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The five things recruiters look for on your hedge fund resume

Hedge fund CV

Not all hedge funds and hedge fund resumes are equal

You want to work for a hedge fund. That’s fine, but don’t expect finding a job to be easy. Like private equity jobs, hedge fund jobs are massively over-subscribed. If you’re going to get in, you’ll need to be exceptional. And you’ll need to have an outstandingly good CV.

So, which attributes should you have on your hedge fund CV?  We spoke to top hedge fund recruiters in New York and London. They suggested the following.

1. Hedge funds want quantifiable results:

The STAR method (situation, task, analysis and result) is often used as a job interview technique, but the concept is easily transferable to resume writing. Hedge fund recruiters want to see quantifiable personal results, not bullet-pointed responsibilities, says John Breault, chief executive of New York-based hedge fund recruiter Breault & Smith.

Charles Morrison, a hedge fund search consultant at London-based Altus Partners, agrees. “There’s a very no-nonsense approach to CVs in the hedge fund industry,” he says. “When you’re adding information to your CV it needs to be quantifiable and qualifiable. If you’re moving into a fund from IBD, you need to talk about exactly which deals you worked on and exactly what you did on those deals. Don’t talk abstrusely about your intangible soft skills.’

Break down difficult situations you’ve encountered and detail how you personally overcame them to generate compelling results, whether financially or otherwise. “The last thing a hedge fund recruiter wants to see is a generic resume that could easily have been written by someone who is either amazing or terrible,” Breault says.

2. Hedge funds want an audited track record, or the closest possible thing to it

If you’re moving into a hedge fund from a trading role, you will – ideally – need to come with an audited track record, or the closest possible thing to it. If you’ve worked in the sector before, hiring hedge funds will want to know how much money you were managing, how much alpha you generated (or not) and what your sharpe ratio was. Ideally they will also want all of this verified.

Unfortunately, appending an audited track record to your hedge fund CV can be hard. If you don’t have an audited track record, you’ll need to give as detailed but succinct information about your portfolio and its performance. “You’ll need to be explain why you made particular investment decisions,” says Morrison. “Tell the story of your portfolio over the past few years.”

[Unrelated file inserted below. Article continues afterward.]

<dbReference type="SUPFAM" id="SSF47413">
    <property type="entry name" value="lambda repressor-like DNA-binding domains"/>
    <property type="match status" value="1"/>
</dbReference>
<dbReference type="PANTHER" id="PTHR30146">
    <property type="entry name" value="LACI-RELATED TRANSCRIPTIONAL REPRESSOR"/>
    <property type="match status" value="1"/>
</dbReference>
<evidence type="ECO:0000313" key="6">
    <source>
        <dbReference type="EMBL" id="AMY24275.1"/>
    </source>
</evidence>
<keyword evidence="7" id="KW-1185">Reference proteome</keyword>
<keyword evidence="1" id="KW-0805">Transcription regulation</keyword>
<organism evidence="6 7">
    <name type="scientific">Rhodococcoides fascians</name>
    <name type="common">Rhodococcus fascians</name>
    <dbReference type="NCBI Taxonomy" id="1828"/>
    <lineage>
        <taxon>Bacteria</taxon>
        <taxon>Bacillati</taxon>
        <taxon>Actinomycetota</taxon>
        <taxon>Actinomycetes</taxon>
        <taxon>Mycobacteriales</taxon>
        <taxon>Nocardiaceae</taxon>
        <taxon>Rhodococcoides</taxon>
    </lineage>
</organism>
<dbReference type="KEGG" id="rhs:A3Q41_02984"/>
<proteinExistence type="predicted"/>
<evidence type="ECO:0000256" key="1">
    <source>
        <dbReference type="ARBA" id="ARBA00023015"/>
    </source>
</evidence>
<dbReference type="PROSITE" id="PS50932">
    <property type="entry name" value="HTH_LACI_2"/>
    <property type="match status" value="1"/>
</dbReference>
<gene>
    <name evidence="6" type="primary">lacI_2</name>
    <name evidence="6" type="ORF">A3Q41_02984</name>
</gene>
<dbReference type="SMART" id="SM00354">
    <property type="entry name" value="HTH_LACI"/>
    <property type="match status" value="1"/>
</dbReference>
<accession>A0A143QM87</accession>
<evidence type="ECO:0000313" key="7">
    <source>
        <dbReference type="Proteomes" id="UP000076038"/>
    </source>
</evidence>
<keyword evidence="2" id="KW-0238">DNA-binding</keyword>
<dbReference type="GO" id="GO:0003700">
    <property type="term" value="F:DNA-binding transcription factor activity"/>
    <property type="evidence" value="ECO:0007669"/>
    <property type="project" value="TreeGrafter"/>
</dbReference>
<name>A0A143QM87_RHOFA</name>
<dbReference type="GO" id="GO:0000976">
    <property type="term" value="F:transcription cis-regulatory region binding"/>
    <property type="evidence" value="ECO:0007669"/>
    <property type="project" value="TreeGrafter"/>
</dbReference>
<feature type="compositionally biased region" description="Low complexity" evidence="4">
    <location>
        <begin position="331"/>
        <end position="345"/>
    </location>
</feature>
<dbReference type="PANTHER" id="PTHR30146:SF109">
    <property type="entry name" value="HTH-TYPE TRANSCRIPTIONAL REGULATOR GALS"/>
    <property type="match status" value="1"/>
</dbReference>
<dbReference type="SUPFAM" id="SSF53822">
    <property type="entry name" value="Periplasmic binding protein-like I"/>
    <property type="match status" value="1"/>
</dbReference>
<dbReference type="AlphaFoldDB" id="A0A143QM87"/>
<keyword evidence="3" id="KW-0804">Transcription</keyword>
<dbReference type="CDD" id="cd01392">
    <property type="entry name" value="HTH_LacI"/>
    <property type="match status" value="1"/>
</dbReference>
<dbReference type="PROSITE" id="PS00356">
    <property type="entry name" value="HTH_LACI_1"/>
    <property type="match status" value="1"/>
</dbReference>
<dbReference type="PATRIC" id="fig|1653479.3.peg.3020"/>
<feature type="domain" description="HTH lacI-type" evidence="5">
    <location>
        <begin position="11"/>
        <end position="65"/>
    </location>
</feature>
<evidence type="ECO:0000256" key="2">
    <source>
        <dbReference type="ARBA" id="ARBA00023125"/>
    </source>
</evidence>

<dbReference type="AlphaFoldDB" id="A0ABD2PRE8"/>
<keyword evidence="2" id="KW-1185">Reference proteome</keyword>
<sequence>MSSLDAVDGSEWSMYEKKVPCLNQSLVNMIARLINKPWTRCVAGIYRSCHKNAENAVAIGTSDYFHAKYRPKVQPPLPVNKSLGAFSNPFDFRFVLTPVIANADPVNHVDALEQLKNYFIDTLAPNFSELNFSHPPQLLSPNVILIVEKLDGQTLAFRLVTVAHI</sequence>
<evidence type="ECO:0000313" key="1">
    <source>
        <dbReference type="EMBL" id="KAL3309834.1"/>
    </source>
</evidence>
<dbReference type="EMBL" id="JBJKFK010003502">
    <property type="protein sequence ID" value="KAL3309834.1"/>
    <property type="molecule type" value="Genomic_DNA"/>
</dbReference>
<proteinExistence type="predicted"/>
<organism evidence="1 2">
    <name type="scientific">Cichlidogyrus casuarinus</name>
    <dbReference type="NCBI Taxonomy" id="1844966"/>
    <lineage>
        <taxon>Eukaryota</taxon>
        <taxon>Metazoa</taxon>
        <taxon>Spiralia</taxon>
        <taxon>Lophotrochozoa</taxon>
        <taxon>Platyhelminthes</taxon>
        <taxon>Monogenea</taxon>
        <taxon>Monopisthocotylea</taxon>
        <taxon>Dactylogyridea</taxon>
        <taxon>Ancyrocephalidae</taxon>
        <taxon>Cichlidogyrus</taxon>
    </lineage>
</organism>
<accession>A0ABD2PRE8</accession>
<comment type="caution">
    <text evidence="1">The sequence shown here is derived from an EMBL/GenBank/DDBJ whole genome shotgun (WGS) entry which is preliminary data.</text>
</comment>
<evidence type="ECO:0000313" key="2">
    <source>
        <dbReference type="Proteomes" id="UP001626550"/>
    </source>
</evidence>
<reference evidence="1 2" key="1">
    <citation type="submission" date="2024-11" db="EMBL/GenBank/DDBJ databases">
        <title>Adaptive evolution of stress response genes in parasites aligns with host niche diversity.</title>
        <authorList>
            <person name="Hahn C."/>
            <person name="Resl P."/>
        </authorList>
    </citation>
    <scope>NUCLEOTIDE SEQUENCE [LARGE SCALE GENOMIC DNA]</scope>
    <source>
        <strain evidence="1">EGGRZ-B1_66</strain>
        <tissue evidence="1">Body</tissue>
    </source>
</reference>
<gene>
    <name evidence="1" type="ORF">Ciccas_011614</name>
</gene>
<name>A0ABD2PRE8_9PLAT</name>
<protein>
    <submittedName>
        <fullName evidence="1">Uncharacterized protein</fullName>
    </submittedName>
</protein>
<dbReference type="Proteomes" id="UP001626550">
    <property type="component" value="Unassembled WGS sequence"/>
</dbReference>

3. Hedge funds want to see big brands

As the mavericks of the investment industry, hedge funds like quirky candidates with interesting backgrounds. Right? Wrong. Hedge funds have become institutionalized. They like names. Big names.

“It will help to have an excellent degree from an excellent university,” says Jacob Schmidt, chief executive of independent research firm Schmidt Research Partners.

The London-based head of an international search firm that recruits for analyst positions at top hedge funds agrees. “When we’re looking for investment analysts to work at top funds, we will always go for the people who’ve been to great universities and then gone into a really, really good graduate training programme at a top bank.”

Big brand names – educational or otherwise – are less important at senior levels in hedge funds. At this point, it’s all about track record (see 2).

4. Hedge funds like to see some mention of your personal portfolio 

If you’re moving from an investment bank to an analysis role in a hedge fund, it will help to add some information about your personal portfolio to your CV. Benjamin Kelleher of London based recruitment firm Kia Consultants, says it can be a differentiator to add a short paragraph of information on your portfolio and investment strategy. If you’re applying for a role in a long short equity fund, it may also help to add two long ideas and two short ideas to your resume.

5. Hedge funds want to see that you really understand their strategy and who they hire

Hedge funds are not a generic asset class. There are multiple hedge fund strategies and there all kinds of different funds with different hiring preferences. “Hedge fund candidates’ CVs obviously vary enormously according to strategy,” says Morrison. “Are you applying to a systemic fund, a macro fund, an event driven fund, a high yield fund, a fundamentally driven fund, a distressed debt fund etc?” However, even though two funds are pursuing similar strategies, they might like to hire very different types of people, adds Morrison. “We have one client who likes to take people with two years’ bulge bracket experience followed by two years with a top buyout fund. We have another client with an ostensibly similar investment style, who likes to take people from accountancy firms. All funds have their idiosyncrasies.”

Before sending in your CV for a hedge fund rule, Morrison therefore suggests you do your due diligence: who else works for the fund and what do they have on their CV? If you’re based in the UK, you’ll be able to find employee names by consulting the Financial Conduct Authority Register.

Comments (1)

  1. Hedge funds were initially designed to be “market-neutral” by always holding investments that will go up when the markets go down. This means that no matter what the markets do, you should always make money via the spread, which is usually substantially more than the T-bill rate. Hence, even if the stock markets went down 20%, you’d probably stand to make about 5%. True hedge funds still follow this strategy. This investment methodology, and the investor net worth restrictions, allows them to circumvent SEC regulations on pooled investments (via the Investment Company Act).

    Ziad Abdelnour Reply

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